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Second Opinions

Learn more about second opinions and referrals

Second Opinions

Learn more about second opinions and referrals

This is a straightforward procedure which benefits the patient, owner and referral veterinary surgeon as well as the referring practice. The Royal College of Veterinary Surgeons has laid down simple guidelines which should ensure that difficulties need not arise.

Animals may be referred for a second opinion for a variety of reasons:

1. To allow a veterinary surgeon with particular experience in one animal species or one particular system to examine the animal and, using his or her expert knowledge, to give a diagnosis and recommend treatment.

2. Specialised diagnostic or therapeutic equipment is required to confirm a diagnosis, or for specialised treatment. The institutions most commonly involved with this group are the teaching institutions (veterinary colleges) in the UK, registered veterinary hospitals and specialist referral practices.

3. Where a diagnosis cannot be reached, where there is a question over a diagnosis made or where treatment fails, to allow another veterinary surgeon to pass a second opinion.

What is a veterinary referral and why would my pet need one?

When your pet is ill, you know that you can trust us here at Oakmount Veterinary Centre Ltd. However, if your pet is particularly ill, or suffers from a complicated condition, we may suggest referring them to a secondary referral vet. This way they are ensuring your pet can benefit from the very best diagnosis and treatment that the profession has to offer.

Secondary veterinary referral services are carried out in a range of areas, including: cardiology, dermatology, oncology, ophthalmology and surgery.

In some cases your pet many be referred for diagnostic tests or treatments that require complex equipment which are not available here.

Seeing a secondary referral vet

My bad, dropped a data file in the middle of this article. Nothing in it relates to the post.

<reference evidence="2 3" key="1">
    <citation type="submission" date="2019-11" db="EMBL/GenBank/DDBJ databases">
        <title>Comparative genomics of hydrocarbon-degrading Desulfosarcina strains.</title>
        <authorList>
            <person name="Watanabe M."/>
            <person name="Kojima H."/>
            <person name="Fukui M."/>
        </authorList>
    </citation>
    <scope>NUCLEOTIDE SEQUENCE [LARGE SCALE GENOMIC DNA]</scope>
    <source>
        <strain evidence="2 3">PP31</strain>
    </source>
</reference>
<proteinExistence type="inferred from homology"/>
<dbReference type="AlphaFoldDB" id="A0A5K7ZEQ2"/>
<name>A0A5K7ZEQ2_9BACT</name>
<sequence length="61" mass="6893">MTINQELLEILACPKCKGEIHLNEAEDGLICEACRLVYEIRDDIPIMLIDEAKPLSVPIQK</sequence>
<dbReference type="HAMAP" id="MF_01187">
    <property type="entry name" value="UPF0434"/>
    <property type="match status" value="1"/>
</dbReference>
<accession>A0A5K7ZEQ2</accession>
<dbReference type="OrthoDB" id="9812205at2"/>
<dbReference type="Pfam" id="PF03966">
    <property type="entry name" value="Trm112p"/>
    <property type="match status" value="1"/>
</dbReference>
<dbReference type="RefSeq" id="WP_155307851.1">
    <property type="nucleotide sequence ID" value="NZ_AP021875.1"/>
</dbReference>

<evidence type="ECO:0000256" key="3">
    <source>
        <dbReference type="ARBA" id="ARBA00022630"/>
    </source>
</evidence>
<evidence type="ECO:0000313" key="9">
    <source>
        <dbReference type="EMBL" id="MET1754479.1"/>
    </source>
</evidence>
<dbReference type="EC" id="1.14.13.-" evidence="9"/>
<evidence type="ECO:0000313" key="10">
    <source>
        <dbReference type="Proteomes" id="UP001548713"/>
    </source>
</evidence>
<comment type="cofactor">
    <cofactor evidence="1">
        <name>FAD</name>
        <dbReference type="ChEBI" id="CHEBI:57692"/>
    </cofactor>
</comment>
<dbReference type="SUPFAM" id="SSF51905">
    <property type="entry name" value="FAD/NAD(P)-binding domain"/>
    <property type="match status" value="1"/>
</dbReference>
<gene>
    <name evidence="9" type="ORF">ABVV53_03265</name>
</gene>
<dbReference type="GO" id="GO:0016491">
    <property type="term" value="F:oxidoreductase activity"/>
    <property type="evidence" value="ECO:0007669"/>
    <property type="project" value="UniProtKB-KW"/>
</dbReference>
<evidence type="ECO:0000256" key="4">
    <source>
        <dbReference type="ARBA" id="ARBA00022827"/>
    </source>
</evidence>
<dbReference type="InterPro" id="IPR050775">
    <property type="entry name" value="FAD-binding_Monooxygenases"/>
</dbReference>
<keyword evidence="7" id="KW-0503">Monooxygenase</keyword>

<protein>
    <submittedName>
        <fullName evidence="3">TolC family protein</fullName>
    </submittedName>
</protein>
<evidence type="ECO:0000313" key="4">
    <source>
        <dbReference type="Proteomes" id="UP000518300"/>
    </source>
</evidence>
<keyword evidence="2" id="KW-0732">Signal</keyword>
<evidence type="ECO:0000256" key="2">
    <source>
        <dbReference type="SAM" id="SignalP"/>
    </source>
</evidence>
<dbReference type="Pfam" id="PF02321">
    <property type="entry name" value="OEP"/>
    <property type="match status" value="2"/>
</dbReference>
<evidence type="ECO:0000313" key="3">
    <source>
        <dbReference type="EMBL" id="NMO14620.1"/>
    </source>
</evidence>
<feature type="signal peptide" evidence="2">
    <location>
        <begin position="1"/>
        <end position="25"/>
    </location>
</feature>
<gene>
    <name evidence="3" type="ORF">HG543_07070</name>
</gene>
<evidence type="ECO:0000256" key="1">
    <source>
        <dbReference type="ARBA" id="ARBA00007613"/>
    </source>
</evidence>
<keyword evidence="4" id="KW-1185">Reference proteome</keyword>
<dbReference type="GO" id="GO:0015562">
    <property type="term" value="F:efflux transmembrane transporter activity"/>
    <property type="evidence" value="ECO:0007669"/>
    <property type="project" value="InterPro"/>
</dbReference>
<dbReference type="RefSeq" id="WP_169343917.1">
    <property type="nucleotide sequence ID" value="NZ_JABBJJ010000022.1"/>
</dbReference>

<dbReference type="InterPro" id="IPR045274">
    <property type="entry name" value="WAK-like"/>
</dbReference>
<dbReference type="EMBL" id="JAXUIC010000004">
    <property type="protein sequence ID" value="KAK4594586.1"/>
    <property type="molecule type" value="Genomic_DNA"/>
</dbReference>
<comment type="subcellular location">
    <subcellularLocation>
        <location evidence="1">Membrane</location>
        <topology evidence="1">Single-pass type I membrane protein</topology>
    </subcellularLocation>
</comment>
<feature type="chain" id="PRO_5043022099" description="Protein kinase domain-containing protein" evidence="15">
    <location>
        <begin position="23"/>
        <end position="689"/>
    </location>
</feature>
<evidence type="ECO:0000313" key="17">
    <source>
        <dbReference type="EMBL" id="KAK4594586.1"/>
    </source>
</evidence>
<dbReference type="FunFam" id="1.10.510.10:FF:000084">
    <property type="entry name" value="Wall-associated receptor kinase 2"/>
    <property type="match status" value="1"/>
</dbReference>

If we feel your pet would benefit from a referral, we will discuss this with you and give you all the information you need to make a fully informed decision. It’s worth remembering that you have a choice about who you are referred to, so you can research who to entrust your pet to, to make sure they’re in the best hands.
Once you have decided we will liaise with the referring Vet and provide any relevant case notes.

Seeking a second opinion

You may wish to seek a second opinion if reasonable progress is not being made. You have every right to nominate a second opinion of choice veterinary surgeon. A client must not attempt to obtain a second opinion from a new veterinary surgeon without the full knowledge of the previous veterinary surgeon and this, apart from the ethical aspects, has a very valid reason. Co-operation between referring and referee veterinary surgeons allows transmission of vital information, thus saving unnecessary repetition of x-rays, tests and treatment. Additionally, the current treatment and any adverse drug reactions can be reported, which obviously is essential for the animal’s well-being. The referring veterinary surgeon will be expected to supply whatever information is available about the case, including relevant past case history, immediate past case history, including findings, treatment and response, x-rays, laboratory and other test results.

The second opinion veterinary surgeon will then communicate with the owner preliminary findings subject to further tests being done, but more details will be given direct by the referee to the referring veterinary surgeon, together with recommendations for treatment.

Changing practices

If for any reason you would like/need to change veterinary practices, i.e. if you are moving home and another practice may be more convenient, then this can easily be accomplished by following the guidelines laid down by the RCVS.

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